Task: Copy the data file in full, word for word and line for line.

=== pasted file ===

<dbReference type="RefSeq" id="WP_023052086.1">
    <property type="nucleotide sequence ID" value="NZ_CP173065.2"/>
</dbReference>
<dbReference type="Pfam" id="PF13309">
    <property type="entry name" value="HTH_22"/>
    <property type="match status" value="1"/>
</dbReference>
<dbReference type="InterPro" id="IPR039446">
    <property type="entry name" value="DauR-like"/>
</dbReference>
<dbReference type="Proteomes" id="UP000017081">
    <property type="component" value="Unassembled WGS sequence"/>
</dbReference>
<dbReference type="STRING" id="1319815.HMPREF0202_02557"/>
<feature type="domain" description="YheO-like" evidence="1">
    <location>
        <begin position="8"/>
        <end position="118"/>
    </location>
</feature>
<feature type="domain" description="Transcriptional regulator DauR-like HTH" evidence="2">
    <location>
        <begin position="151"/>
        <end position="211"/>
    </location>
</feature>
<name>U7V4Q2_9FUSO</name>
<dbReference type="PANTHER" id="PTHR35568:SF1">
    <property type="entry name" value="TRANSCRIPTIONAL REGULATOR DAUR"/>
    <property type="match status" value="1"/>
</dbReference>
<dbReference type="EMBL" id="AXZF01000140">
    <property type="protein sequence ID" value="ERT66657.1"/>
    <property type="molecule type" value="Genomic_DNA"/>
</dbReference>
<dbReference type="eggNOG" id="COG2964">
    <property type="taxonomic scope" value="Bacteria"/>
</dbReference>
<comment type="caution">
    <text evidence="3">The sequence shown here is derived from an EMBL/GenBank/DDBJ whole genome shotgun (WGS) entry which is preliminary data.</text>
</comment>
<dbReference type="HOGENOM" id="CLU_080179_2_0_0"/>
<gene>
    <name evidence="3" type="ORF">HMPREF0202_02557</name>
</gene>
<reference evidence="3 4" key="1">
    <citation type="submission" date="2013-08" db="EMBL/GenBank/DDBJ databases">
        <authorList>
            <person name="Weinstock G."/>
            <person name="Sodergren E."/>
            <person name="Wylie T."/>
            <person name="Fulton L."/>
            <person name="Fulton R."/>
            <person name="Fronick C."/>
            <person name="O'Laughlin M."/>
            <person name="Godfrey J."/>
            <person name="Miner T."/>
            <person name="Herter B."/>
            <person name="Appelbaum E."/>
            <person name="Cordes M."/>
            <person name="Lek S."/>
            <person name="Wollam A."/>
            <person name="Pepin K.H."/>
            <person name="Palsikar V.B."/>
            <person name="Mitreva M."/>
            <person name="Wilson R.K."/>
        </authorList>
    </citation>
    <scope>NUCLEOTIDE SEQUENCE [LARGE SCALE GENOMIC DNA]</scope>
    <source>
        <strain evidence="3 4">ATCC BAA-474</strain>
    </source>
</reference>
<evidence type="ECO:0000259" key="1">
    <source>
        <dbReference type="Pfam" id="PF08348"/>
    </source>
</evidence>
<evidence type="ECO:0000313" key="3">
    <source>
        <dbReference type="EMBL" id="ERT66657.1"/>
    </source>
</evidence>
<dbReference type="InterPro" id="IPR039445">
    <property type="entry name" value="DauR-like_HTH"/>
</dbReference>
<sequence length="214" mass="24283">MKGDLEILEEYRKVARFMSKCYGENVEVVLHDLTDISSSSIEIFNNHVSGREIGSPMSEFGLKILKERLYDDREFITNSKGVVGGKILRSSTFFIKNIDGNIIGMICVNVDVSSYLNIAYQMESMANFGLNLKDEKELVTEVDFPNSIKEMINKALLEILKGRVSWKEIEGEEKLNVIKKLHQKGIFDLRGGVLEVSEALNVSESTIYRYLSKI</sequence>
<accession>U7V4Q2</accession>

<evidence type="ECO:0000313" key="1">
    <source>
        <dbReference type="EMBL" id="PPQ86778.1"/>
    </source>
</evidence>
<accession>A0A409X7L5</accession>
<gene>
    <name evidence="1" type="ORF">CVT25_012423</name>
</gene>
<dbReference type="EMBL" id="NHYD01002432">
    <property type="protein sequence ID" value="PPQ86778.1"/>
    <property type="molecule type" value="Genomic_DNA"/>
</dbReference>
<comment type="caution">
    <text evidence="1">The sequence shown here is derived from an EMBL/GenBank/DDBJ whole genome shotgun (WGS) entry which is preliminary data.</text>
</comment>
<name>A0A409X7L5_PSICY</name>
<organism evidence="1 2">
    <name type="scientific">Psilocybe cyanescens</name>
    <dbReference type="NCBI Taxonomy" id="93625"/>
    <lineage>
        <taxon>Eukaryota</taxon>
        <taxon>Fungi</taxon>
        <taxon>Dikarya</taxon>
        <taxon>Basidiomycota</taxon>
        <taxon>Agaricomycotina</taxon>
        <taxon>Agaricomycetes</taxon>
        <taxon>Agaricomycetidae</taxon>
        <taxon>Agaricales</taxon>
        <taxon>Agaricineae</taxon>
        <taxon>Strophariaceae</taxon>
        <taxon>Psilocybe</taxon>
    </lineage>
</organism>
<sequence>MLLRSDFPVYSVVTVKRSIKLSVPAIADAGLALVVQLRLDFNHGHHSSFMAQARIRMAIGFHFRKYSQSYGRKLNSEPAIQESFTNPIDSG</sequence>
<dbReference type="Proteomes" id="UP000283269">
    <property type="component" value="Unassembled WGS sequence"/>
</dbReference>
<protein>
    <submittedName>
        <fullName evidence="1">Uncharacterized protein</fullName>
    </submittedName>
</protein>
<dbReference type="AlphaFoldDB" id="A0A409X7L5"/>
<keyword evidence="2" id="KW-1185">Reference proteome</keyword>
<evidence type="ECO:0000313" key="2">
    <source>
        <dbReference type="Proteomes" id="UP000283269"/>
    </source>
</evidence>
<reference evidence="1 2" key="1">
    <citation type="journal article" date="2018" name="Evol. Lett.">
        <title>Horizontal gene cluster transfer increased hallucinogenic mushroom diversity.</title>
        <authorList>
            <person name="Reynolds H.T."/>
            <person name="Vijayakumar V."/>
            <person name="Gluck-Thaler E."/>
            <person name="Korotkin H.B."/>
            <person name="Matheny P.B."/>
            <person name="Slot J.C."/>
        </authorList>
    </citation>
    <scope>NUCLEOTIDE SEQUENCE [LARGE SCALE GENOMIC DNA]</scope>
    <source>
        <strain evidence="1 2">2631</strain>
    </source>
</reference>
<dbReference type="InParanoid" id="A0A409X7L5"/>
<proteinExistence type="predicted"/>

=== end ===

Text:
<dbReference type="RefSeq" id="WP_023052086.1">
    <property type="nucleotide sequence ID" value="NZ_CP173065.2"/>
</dbReference>
<dbReference type="Pfam" id="PF13309">
    <property type="entry name" value="HTH_22"/>
    <property type="match status" value="1"/>
</dbReference>
<dbReference type="InterPro" id="IPR039446">
    <property type="entry name" value="DauR-like"/>
</dbReference>
<dbReference type="Proteomes" id="UP000017081">
    <property type="component" value="Unassembled WGS sequence"/>
</dbReference>
<dbReference type="STRING" id="1319815.HMPREF0202_02557"/>
<feature type="domain" description="YheO-like" evidence="1">
    <location>
        <begin position="8"/>
        <end position="118"/>
    </location>
</feature>
<feature type="domain" description="Transcriptional regulator DauR-like HTH" evidence="2">
    <location>
        <begin position="151"/>
        <end position="211"/>
    </location>
</feature>
<name>U7V4Q2_9FUSO</name>
<dbReference type="PANTHER" id="PTHR35568:SF1">
    <property type="entry name" value="TRANSCRIPTIONAL REGULATOR DAUR"/>
    <property type="match status" value="1"/>
</dbReference>
<dbReference type="EMBL" id="AXZF01000140">
    <property type="protein sequence ID" value="ERT66657.1"/>
    <property type="molecule type" value="Genomic_DNA"/>
</dbReference>
<dbReference type="eggNOG" id="COG2964">
    <property type="taxonomic scope" value="Bacteria"/>
</dbReference>
<comment type="caution">
    <text evidence="3">The sequence shown here is derived from an EMBL/GenBank/DDBJ whole genome shotgun (WGS) entry which is preliminary data.</text>
</comment>
<dbReference type="HOGENOM" id="CLU_080179_2_0_0"/>
<gene>
    <name evidence="3" type="ORF">HMPREF0202_02557</name>
</gene>
<reference evidence="3 4" key="1">
    <citation type="submission" date="2013-08" db="EMBL/GenBank/DDBJ databases">
        <authorList>
            <person name="Weinstock G."/>
            <person name="Sodergren E."/>
            <person name="Wylie T."/>
            <person name="Fulton L."/>
            <person name="Fulton R."/>
            <person name="Fronick C."/>
            <person name="O'Laughlin M."/>
            <person name="Godfrey J."/>
            <person name="Miner T."/>
            <person name="Herter B."/>
            <person name="Appelbaum E."/>
            <person name="Cordes M."/>
            <person name="Lek S."/>
            <person name="Wollam A."/>
            <person name="Pepin K.H."/>
            <person name="Palsikar V.B."/>
            <person name="Mitreva M."/>
            <person name="Wilson R.K."/>
        </authorList>
    </citation>
    <scope>NUCLEOTIDE SEQUENCE [LARGE SCALE GENOMIC DNA]</scope>
    <source>
        <strain evidence="3 4">ATCC BAA-474</strain>
    </source>
</reference>
<evidence type="ECO:0000259" key="1">
    <source>
        <dbReference type="Pfam" id="PF08348"/>
    </source>
</evidence>
<evidence type="ECO:0000313" key="3">
    <source>
        <dbReference type="EMBL" id="ERT66657.1"/>
    </source>
</evidence>
<dbReference type="InterPro" id="IPR039445">
    <property type="entry name" value="DauR-like_HTH"/>
</dbReference>
<sequence length="214" mass="24283">MKGDLEILEEYRKVARFMSKCYGENVEVVLHDLTDISSSSIEIFNNHVSGREIGSPMSEFGLKILKERLYDDREFITNSKGVVGGKILRSSTFFIKNIDGNIIGMICVNVDVSSYLNIAYQMESMANFGLNLKDEKELVTEVDFPNSIKEMINKALLEILKGRVSWKEIEGEEKLNVIKKLHQKGIFDLRGGVLEVSEALNVSESTIYRYLSKI</sequence>
<accession>U7V4Q2</accession>

<evidence type="ECO:0000313" key="1">
    <source>
        <dbReference type="EMBL" id="PPQ86778.1"/>
    </source>
</evidence>
<accession>A0A409X7L5</accession>
<gene>
    <name evidence="1" type="ORF">CVT25_012423</name>
</gene>
<dbReference type="EMBL" id="NHYD01002432">
    <property type="protein sequence ID" value="PPQ86778.1"/>
    <property type="molecule type" value="Genomic_DNA"/>
</dbReference>
<comment type="caution">
    <text evidence="1">The sequence shown here is derived from an EMBL/GenBank/DDBJ whole genome shotgun (WGS) entry which is preliminary data.</text>
</comment>
<name>A0A409X7L5_PSICY</name>
<organism evidence="1 2">
    <name type="scientific">Psilocybe cyanescens</name>
    <dbReference type="NCBI Taxonomy" id="93625"/>
    <lineage>
        <taxon>Eukaryota</taxon>
        <taxon>Fungi</taxon>
        <taxon>Dikarya</taxon>
        <taxon>Basidiomycota</taxon>
        <taxon>Agaricomycotina</taxon>
        <taxon>Agaricomycetes</taxon>
        <taxon>Agaricomycetidae</taxon>
        <taxon>Agaricales</taxon>
        <taxon>Agaricineae</taxon>
        <taxon>Strophariaceae</taxon>
        <taxon>Psilocybe</taxon>
    </lineage>
</organism>
<sequence>MLLRSDFPVYSVVTVKRSIKLSVPAIADAGLALVVQLRLDFNHGHHSSFMAQARIRMAIGFHFRKYSQSYGRKLNSEPAIQESFTNPIDSG</sequence>
<dbReference type="Proteomes" id="UP000283269">
    <property type="component" value="Unassembled WGS sequence"/>
</dbReference>
<protein>
    <submittedName>
        <fullName evidence="1">Uncharacterized protein</fullName>
    </submittedName>
</protein>
<dbReference type="AlphaFoldDB" id="A0A409X7L5"/>
<keyword evidence="2" id="KW-1185">Reference proteome</keyword>
<evidence type="ECO:0000313" key="2">
    <source>
        <dbReference type="Proteomes" id="UP000283269"/>
    </source>
</evidence>
<reference evidence="1 2" key="1">
    <citation type="journal article" date="2018" name="Evol. Lett.">
        <title>Horizontal gene cluster transfer increased hallucinogenic mushroom diversity.</title>
        <authorList>
            <person name="Reynolds H.T."/>
            <person name="Vijayakumar V."/>
            <person name="Gluck-Thaler E."/>
            <person name="Korotkin H.B."/>
            <person name="Matheny P.B."/>
            <person name="Slot J.C."/>
        </authorList>
    </citation>
    <scope>NUCLEOTIDE SEQUENCE [LARGE SCALE GENOMIC DNA]</scope>
    <source>
        <strain evidence="1 2">2631</strain>
    </source>
</reference>
<dbReference type="InParanoid" id="A0A409X7L5"/>
<proteinExistence type="predicted"/>